Anna Akhmatova

A
Anna Akhmatova
Willow
...and a decrepit handful of trees.
—Aleksandr Pushkin

And I matured in peace born of command,
in the nursery of the infant century,
and the voice of man was never dear to me,
but the breeze’s voice—that I could understand.
The burdock and the nettle I preferred,
but best of all the silver willow tree.
Its weeping limbs fanned my unrest with dreams;
it lived here all my life, obligingly.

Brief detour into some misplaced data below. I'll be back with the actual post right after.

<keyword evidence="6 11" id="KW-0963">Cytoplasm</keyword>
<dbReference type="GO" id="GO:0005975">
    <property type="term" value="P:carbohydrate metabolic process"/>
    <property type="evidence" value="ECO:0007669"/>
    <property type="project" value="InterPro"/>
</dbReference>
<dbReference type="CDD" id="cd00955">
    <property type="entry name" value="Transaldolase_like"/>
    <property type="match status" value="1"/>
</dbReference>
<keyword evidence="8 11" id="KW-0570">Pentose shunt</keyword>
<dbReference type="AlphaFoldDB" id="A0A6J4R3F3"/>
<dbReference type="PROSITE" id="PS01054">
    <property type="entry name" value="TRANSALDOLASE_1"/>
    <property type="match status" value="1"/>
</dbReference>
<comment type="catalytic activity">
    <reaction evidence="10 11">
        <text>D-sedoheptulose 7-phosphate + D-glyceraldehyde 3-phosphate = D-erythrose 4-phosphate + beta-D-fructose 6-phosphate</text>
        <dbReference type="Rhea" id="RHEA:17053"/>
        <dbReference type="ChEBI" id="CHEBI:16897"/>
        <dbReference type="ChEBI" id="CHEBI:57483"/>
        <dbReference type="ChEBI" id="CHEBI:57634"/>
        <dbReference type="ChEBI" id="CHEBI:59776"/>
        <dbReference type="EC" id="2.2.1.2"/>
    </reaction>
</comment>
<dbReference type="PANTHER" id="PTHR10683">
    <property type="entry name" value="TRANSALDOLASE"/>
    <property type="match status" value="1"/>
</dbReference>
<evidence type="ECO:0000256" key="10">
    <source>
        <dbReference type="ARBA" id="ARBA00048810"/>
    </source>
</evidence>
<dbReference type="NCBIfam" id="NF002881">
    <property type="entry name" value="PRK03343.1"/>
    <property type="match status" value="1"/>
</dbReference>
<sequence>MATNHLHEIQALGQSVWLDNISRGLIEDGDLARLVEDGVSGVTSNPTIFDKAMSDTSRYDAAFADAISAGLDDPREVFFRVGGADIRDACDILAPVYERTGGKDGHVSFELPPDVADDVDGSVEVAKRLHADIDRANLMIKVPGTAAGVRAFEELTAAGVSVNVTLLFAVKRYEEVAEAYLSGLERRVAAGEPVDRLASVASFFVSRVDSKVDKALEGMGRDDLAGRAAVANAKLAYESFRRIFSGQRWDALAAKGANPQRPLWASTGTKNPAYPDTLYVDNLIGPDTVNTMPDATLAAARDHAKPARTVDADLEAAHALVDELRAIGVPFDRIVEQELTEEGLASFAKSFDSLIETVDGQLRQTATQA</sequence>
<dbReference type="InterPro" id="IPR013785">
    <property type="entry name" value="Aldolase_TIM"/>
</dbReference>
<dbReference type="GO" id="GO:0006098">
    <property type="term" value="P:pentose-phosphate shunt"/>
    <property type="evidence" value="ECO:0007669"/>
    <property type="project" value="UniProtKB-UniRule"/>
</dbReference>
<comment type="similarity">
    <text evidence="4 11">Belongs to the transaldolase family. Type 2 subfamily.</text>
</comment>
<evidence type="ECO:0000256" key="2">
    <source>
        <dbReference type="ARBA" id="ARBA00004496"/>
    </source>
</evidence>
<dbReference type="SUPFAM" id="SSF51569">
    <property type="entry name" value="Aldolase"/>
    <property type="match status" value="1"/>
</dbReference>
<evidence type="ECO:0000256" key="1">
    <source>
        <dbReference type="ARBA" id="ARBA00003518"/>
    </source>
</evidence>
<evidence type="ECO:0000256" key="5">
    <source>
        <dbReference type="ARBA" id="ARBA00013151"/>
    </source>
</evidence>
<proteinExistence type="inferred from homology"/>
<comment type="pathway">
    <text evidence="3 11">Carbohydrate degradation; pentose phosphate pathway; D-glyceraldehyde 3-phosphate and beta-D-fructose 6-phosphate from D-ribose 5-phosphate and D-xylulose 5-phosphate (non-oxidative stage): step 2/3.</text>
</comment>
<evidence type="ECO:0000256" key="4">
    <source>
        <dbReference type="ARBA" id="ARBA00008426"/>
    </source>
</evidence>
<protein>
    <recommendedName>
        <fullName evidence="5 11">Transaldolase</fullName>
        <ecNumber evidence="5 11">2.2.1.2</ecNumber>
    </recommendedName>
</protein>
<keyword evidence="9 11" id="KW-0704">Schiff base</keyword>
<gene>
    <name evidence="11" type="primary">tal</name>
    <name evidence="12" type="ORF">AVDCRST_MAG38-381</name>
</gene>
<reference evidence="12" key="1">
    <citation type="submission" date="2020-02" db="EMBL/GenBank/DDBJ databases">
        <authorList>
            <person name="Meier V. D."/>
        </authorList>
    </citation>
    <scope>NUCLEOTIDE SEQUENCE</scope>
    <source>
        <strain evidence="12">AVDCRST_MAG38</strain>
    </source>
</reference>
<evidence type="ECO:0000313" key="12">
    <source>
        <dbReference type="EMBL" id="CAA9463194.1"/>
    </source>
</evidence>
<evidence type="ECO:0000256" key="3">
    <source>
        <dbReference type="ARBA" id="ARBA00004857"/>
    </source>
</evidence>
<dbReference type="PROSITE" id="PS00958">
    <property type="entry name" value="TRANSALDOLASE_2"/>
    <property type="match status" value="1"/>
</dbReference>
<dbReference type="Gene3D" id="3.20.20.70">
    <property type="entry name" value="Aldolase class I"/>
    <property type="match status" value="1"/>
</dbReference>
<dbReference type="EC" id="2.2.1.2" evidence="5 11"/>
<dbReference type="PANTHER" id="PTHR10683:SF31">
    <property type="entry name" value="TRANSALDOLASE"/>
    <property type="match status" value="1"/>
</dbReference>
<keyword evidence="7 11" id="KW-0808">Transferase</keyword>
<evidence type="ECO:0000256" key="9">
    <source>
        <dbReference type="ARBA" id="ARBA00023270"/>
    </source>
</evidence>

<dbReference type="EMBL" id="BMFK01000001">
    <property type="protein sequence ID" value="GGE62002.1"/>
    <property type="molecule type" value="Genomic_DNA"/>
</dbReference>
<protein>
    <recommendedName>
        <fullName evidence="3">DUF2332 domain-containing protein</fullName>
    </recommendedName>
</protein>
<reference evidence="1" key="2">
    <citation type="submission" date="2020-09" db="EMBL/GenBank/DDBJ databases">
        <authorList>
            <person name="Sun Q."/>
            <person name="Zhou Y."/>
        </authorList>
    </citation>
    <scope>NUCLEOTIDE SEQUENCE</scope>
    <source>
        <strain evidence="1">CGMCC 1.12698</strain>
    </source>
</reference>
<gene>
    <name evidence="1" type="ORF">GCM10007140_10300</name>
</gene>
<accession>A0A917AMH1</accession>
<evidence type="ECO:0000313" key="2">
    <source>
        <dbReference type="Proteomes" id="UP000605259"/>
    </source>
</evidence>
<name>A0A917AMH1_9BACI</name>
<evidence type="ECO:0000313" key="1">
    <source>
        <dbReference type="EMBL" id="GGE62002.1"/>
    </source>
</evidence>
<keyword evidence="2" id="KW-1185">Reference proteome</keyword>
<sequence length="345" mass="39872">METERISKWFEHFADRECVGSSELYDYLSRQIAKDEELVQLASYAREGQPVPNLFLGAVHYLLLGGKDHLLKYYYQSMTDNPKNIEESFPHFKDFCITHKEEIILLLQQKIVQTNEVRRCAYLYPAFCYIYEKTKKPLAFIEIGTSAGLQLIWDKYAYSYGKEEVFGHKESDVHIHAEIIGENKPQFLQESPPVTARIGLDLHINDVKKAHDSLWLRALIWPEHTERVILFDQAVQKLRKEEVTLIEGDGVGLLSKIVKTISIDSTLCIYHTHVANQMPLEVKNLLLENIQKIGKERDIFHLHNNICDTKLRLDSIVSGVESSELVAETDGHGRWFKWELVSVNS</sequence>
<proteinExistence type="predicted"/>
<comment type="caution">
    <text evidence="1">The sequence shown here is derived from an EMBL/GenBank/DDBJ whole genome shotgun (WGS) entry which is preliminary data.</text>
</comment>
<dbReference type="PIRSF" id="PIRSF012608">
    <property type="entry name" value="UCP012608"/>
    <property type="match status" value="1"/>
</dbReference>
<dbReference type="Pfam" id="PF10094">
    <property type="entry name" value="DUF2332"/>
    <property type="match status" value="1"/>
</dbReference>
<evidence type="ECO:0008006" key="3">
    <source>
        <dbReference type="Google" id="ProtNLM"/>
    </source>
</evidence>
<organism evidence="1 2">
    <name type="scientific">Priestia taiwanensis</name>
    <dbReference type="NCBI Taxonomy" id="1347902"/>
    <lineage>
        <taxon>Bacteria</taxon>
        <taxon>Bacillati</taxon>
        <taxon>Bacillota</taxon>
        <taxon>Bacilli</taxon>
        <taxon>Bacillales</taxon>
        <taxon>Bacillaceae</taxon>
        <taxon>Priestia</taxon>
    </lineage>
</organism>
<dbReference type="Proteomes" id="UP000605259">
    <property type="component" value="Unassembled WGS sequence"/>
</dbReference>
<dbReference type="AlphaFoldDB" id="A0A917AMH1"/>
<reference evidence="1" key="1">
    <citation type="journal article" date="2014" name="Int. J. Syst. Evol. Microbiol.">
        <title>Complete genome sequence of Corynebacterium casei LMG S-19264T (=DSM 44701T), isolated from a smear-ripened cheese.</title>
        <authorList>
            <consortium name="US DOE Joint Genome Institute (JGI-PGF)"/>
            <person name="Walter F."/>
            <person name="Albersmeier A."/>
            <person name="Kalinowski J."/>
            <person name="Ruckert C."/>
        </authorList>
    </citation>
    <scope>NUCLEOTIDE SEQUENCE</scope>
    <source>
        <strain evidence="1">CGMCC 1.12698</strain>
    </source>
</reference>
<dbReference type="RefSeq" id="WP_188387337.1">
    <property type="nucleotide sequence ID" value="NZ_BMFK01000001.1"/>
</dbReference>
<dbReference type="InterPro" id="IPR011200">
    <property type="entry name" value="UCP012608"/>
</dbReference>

I have outlived it now, and with surprise.
There stands the stump; with foreign voices other
willows converse, beneath our, beneath those skies,
and I am hushed, as if I’d lost a brother.
Read Poem
0
31
Rating:

In Memoriam, July 19, 1914
We aged a hundred years and this descended
In just one hour, as at a stroke.
The summer had been brief and now was ended;
The body of the ploughed plains lay in smoke.

The hushed road burst in colors then, a soaring
Lament rose, ringing silver like a bell.
And so I covered up my face, imploring
God to destroy me before battle fell.
Read Poem
0
43
Rating: